16. Newly laundered clothes were not exactly April Fresh
Laundries and housewives did the bulk of the washing of clothes, with the servants of the wealthy performing the task in their homes. Besides the harsh soaps available, laundresses employed several other weapons in their war against stains and dirt. Stains were scrubbed with pumice, sand, and other abrasives, and further treated by additional elements in the hot wash water. There the clothes were agitated with a long-handled paddle. Among the additives were onion juice, lemon juice, and even urine, which acted as a bleach. Items which required starch, such as neckcloths and cravats, soaked in water previously used to boil potatoes. In the South water used to cook rice substituted.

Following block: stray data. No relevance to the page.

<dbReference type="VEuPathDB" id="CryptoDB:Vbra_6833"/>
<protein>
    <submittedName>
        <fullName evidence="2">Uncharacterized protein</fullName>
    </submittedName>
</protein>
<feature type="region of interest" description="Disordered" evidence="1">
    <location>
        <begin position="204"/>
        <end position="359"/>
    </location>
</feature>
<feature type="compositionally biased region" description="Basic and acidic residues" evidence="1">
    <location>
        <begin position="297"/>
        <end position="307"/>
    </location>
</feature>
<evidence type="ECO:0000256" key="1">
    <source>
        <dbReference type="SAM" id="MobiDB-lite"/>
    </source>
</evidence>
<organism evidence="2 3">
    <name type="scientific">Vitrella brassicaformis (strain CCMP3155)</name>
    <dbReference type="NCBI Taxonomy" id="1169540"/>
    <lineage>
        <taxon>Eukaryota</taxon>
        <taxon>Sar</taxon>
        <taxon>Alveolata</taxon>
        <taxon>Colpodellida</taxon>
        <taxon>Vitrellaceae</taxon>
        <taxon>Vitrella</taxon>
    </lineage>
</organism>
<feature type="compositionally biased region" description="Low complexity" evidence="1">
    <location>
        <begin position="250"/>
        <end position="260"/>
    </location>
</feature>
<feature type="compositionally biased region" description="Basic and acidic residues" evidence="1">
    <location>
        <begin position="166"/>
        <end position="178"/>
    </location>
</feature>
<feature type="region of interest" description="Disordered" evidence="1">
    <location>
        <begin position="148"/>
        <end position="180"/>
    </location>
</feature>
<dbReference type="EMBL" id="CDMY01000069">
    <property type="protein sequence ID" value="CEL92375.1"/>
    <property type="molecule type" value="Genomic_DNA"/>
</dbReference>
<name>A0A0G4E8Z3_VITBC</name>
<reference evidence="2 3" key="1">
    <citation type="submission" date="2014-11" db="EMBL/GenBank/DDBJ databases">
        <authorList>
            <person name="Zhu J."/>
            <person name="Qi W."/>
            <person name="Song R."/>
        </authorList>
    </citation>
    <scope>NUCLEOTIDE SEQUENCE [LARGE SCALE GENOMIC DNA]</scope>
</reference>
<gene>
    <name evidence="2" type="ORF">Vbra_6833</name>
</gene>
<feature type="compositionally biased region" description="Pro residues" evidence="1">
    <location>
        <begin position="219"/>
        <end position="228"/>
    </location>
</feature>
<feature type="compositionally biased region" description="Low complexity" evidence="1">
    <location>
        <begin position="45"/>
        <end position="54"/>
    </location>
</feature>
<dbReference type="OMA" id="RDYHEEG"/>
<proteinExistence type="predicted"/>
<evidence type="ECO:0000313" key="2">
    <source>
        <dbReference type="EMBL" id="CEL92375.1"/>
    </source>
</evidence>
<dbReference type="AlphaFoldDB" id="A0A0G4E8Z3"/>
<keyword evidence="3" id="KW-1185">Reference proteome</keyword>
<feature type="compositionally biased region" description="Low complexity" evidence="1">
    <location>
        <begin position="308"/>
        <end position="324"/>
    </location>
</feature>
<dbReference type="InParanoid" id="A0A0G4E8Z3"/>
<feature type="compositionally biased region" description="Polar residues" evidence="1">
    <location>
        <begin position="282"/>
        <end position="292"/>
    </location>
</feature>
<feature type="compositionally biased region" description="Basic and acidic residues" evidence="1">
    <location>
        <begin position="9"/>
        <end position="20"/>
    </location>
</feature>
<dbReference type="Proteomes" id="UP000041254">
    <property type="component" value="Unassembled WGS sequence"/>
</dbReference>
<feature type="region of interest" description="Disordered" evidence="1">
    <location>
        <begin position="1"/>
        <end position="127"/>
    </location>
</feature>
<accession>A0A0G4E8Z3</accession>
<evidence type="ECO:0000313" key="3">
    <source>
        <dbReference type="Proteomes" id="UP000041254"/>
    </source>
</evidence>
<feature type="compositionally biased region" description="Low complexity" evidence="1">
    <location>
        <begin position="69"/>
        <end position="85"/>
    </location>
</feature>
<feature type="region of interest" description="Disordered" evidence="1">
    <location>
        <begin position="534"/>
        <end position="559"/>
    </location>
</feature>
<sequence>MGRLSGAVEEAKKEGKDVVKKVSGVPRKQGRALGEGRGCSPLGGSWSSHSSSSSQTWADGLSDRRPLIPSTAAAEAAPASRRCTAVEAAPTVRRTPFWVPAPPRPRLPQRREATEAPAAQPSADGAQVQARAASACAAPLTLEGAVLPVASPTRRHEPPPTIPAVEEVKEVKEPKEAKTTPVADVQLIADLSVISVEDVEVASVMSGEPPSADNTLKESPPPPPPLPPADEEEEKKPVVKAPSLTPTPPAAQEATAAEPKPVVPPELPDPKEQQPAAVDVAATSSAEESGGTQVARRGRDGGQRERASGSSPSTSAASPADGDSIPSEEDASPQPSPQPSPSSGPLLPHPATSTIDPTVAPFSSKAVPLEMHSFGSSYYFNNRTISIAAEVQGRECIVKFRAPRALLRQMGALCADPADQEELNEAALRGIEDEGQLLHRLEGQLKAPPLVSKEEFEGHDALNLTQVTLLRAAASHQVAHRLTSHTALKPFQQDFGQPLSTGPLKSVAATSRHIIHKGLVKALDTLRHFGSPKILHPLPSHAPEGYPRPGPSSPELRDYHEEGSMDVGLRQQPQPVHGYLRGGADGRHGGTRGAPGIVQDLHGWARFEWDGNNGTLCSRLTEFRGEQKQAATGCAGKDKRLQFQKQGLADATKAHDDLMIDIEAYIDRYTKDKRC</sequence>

Clothes were hung, outside when possible, to dry. During the cold months they hung in attics, near the chimney for heat. When Abigail Adams moved into the White House, she used the then uncompleted and unfurnished East Room to hang her laundry. While drying the clothes picked up the various smells of their immediate surroundings, including wood smoke, cooking aromas, and if outdoors the smells of the gutters and all they contained. By the time they were ready to be donned by their owner they carried all of the various odors of the cleaning/drying process. Wardrobes and clothes chests of the wealthy frequently held cachets of herbs, spices, and scented oils to combat the smell of “fresh” laundry.